College of Family and Consumer Sciences
Ph.D. Student and Graduate Research Assistant
Evelyn Barrales is a first-year doctoral student studying Human Development and Family Science at the University of Georgia, with a primary focus on Mexican American family processes in her research.
|Degree||Field of Study||Institution||Graduation|
|B.S.||Human Development and Family Studies||Winthrop University||May 2023|
|B.A.||Modern Languages with a Concentration in Spanish||Winthrop University||May 2023|
Evelyn's research aims to uncover within-group differences among Mexican American families, investigate the influences of biculturalism on the development of Mexican American families, and explore gender identity development among Mexican American emerging adult women. All approached from an intersectional, strengths-based perspective. Her overarching research goal is to produce translational research that can be used to inform clinical practice with Mexican American emerging adult women and their families.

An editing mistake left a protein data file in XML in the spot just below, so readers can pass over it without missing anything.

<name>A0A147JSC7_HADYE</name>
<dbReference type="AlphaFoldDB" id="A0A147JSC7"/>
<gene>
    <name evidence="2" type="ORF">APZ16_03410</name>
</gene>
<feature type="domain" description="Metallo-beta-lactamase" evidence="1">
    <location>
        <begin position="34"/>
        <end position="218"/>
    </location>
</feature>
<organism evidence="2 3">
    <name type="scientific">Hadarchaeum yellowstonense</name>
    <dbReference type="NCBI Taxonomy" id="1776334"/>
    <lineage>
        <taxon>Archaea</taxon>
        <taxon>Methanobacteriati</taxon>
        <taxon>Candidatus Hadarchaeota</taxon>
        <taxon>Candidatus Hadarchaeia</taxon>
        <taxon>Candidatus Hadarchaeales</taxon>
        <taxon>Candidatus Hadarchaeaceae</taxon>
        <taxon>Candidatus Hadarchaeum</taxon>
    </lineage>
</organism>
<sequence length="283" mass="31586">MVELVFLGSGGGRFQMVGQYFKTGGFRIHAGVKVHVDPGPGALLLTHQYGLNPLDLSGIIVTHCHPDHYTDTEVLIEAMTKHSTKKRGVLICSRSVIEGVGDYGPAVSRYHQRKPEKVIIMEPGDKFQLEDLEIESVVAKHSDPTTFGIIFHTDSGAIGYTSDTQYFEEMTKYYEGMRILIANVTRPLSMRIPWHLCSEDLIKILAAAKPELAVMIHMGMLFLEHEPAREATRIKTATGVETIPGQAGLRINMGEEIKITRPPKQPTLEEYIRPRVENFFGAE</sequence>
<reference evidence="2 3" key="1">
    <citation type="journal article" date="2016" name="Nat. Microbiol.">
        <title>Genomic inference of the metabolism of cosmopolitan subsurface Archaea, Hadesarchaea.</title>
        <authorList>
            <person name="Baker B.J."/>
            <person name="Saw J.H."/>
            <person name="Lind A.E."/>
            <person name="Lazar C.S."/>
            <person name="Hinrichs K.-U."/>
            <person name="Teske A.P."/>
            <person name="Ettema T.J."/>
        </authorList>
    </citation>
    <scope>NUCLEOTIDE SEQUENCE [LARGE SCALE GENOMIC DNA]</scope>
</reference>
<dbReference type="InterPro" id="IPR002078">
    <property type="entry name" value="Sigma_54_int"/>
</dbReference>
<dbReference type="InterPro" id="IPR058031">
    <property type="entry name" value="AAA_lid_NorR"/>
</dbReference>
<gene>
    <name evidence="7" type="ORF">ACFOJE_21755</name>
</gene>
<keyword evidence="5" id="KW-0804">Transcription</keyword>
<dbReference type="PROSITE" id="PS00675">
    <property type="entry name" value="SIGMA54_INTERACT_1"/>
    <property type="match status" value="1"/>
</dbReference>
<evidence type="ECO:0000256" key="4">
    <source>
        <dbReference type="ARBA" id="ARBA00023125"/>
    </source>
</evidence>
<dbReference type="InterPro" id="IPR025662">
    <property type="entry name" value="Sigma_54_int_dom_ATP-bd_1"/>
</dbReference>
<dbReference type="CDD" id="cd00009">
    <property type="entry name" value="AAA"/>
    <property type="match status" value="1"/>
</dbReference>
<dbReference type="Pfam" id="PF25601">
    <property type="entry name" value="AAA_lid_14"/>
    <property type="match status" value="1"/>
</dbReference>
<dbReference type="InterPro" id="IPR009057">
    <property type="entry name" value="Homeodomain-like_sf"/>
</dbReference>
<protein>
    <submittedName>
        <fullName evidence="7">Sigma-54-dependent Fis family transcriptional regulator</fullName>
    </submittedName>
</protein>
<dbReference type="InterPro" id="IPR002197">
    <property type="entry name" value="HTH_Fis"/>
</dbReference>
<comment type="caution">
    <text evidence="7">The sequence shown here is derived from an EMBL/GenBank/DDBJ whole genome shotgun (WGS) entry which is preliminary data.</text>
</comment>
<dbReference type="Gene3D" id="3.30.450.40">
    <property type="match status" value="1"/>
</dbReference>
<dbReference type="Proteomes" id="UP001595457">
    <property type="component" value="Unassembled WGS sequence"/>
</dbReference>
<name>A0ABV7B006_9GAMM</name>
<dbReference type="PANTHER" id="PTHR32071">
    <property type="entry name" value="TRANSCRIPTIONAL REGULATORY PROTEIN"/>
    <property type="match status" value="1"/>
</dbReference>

|Award Name||Awarded By||Year Awarded|
|Presidential Graduate Fellow Award||University of Georgia Graduate School||2023-27|
|NCFR Student Access Grant||National Council on Family Relations (NCFR)||2022-23|
|HDFS Graduate Student Organization||Diversity, Equity, and Inclusion (DEI) Chair||2023-24||Leadership|
Barrales, E., & Edwards, A. L. (November 18, 2022). Cultural Influences on Gender Identity Development Among Mexican American Women in Multigenerational Households [Poster presentation]. National Council on Family Relations Annual Conference, Minneapolis, Minnesota, United States.
Barrales, E., & Edwards, A. L. (June 25, 2022). Cultural Influences on Gender Identity Development Among Mexican American Women in Multigenerational Households [Paper presentation]. 27th Annual Southeastern Association of Equal Opportunity Program Personnel National McNair/Student Support Services Research Conference, Atlanta, Georgia, United States.
Edwards, A. L., Barrales, E., (under review). Investing in ourselves: Motherwork Processes Among Rural Mexican American Mothers and Their Emerging Adult Daughters. Hispanic Journal of Behavioral Sciences.